Not a day goes by when you don’t hear about a new framework to accomplish something faster in a simpler, better way. It seems we need framework to manage all these frameworks! Still we spent an entire year building one more framework – Propeller.
Obviously it deserves an explanation.
So what is Propeller?
In simple words, it helps Front-end developers and designers build websites and web-based apps faster, better and beautiful.
And why did we create Propeller?
Propeller is crafted by the creative minds at Digicorp. Designers and developers face some common obstacles while developing web-based apps and websites. They are mostly related to :
- Re-usability. For instance, writing the same lines of code from scratch for every project instead of reusing it.
- Maintaining code standards. For instance, each developer uses her own coding style unless a standard practice is laid down for her to use. Things become worse when multiple developers are placed on a single project or developer has to make changes to someone else’s code.
- Turnaround time. This is affected in absence of reusability and dependency on developers.
We thought that if we can figure out a solution around these obstacles, it would help us maintain the quality of products we build for ourselves and our clients (mostly startups) and ship them faster too.
D’Material – The predecessor
This is when we started building D’Material – a library of most frequently used html-based components. We developed basic components like dropdown, date picker and a few advanced components to begin with. We did not build everything from scratch. We did a conscious effort to reuse most of the components we had created in past.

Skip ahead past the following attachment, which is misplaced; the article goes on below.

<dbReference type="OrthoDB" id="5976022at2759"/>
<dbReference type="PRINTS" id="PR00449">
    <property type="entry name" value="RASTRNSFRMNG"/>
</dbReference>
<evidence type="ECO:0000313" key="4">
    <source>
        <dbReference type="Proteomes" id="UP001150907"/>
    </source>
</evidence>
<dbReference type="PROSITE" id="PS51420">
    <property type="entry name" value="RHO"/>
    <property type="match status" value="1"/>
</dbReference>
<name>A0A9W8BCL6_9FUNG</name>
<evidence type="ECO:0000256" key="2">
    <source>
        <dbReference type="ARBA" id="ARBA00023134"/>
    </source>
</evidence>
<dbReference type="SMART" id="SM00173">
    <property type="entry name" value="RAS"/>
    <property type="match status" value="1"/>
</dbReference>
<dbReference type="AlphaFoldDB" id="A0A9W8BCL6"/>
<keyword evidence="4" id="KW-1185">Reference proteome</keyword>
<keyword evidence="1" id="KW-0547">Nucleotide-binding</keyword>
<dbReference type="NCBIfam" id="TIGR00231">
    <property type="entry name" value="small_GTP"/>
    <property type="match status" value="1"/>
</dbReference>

We selected Google’s Material Design as library’s design language as we were confident about its design principles. Bootstrap being a stable and a very popular framework in design and developer community was again a clear choice for coding it.
In about a year’s time, as a side project, we built a library of 19 components and a template. We also used that template as a backend theme in many of our products. We, the design team, were using D’Material everywhere and were confident about its effectiveness (It saved us a lot of time and made us deliver mockups faster than ever. We also noticed that code was no longer developer-dependent, but followed a general standard).
Well, while we (the designers) were happy building and using the library, it took us time to convince our in-house development team to use it. They were probably uncomfortable switching to a library that was not globally tested or accepted (compared to the ones they were currently using).
Birth of Propeller
For quite some time, we tried pushing it internally but it didn’t work. So instead of convincing (or forcing!) our in-house developers to use D’Material, we decided to tread the more difficult path – make D’Material global and acceptable across the world (perhaps it will work as a reverse psychology for our developers!). It should also give us a lot more confidence in our capabilities as designers.
Founders of Digicorp were equally confident about this approach. To take it even further, Abhishek Desai, one of the co-founders, came up with the name Propeller. It was an apt name as it reflected the purpose of D’Material very well – “Propel the development”.
So, to propel development all over the world, we launched Propeller on Wed, Oct 26, 2016. The philosophy remains the same, to put our components library together and keep evolving it till the world (and our in-house team) starts using it.
To be honest, we know we can’t do this alone, so we have made Propeller open source under MIT Licence. That does not mean that we have abandoned the project and now expect others to take care of it (as it happens in many open source initiatives, especially started by companies). Every single day, we are contributing to the framework and look for your support and feedback. We have a small but vibrant community on Github right now, and expect it to grow bigger from here on.